A feature list is a tempting, treacherous marketing tool. Just because a product can do something, doesn't mean it can do it well. Case in point, Ashampoo Photo Commander: This "do-it-all" photo tool has an enviable list of features that includes anything from 3D image support to a MiniMap to eliminate scrollbars, and yet ends up feeling underpowered, clunky, and disappointing.
By default, Ashampoo's interface is crowded, and features ads for the company's other products.
Ashampoo' Photo Commander's glut of features carries through to its default window arrangement: a menu bar, two toolbars, a file browser with its own partially-visible toolbar (that opens on Ashampoo's Pictures library, not your own Pictures folder), image metadata, and a wide timeline with many filtering options. The middle of the window has an area to display the selected image, too, crowded in by all of the other interface elements.
With a bit of work, Ashampoo's interface can be cleaned up, but it still feels slow.
For an application that offers so many features, Ashampoo neglects some of the very basics. For example, it doesn't automatically rotate vertical photos: If you happened to take a photo with your camera turned sideways, Ashampoo will display the photo sideways, even if it contains rotation information. Even Windows Explorer, which doesn't purport to be an image editing application, heeds this rotation metadata and shows images correctly turned.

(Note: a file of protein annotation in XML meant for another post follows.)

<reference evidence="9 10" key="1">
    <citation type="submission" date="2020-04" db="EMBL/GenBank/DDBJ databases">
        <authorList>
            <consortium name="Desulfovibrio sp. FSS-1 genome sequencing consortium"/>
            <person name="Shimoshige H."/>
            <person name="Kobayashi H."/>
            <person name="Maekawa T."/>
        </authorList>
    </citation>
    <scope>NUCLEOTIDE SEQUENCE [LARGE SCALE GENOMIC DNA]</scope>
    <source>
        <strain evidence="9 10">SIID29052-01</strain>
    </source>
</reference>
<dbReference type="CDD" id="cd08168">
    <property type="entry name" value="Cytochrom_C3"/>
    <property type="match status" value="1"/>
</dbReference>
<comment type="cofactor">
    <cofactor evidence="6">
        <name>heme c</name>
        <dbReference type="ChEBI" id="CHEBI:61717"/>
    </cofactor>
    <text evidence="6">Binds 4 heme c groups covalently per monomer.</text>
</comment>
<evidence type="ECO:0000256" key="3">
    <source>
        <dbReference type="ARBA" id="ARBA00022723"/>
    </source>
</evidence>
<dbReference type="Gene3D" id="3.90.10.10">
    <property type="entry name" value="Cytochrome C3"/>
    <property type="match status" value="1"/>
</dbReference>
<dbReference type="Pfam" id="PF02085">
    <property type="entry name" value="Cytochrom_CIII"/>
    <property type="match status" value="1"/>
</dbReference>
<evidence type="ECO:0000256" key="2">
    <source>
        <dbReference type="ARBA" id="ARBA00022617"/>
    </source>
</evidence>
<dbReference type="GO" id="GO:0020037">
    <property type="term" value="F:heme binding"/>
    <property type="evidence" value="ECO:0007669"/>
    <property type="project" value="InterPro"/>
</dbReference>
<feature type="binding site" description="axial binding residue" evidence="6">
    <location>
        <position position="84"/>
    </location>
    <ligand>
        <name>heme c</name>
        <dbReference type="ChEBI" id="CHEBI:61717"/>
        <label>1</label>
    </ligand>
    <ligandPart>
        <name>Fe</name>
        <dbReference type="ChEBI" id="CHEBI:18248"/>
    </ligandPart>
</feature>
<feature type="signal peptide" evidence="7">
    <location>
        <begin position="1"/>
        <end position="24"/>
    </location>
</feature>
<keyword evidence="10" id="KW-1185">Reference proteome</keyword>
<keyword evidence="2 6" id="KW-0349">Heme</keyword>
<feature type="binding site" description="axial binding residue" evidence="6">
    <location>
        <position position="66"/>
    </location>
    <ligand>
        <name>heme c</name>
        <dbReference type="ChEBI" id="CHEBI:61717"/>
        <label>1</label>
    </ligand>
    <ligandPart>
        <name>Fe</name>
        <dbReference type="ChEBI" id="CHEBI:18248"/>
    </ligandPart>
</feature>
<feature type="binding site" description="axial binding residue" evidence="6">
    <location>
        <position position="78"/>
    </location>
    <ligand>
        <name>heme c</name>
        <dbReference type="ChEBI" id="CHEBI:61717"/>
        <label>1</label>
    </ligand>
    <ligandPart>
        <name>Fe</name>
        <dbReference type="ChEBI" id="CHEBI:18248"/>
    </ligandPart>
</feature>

Another issue is that Ashampoo Photo Commander feels slow. On a Windows 8 system with an Intel i7-3770K CPU and 32GB of RAM, I had to wait for several seconds until Ashampoo finally displayed all of the thumbnails for a single folder. When I navigated into that same folder using Windows Explorer, the thumbnails appeared instantly, with no perceptible lag at all.
Before Ashampoo tries to tackle complex image editing tasks, it should take care of the basics. With free competitors such as Google's Picasa offering a fast and polished image editing experience, Ashampoo is facing some serious competition. The key to winning may be in the details and fit-and-finish, rather than in adding one more bullet to the feature list.
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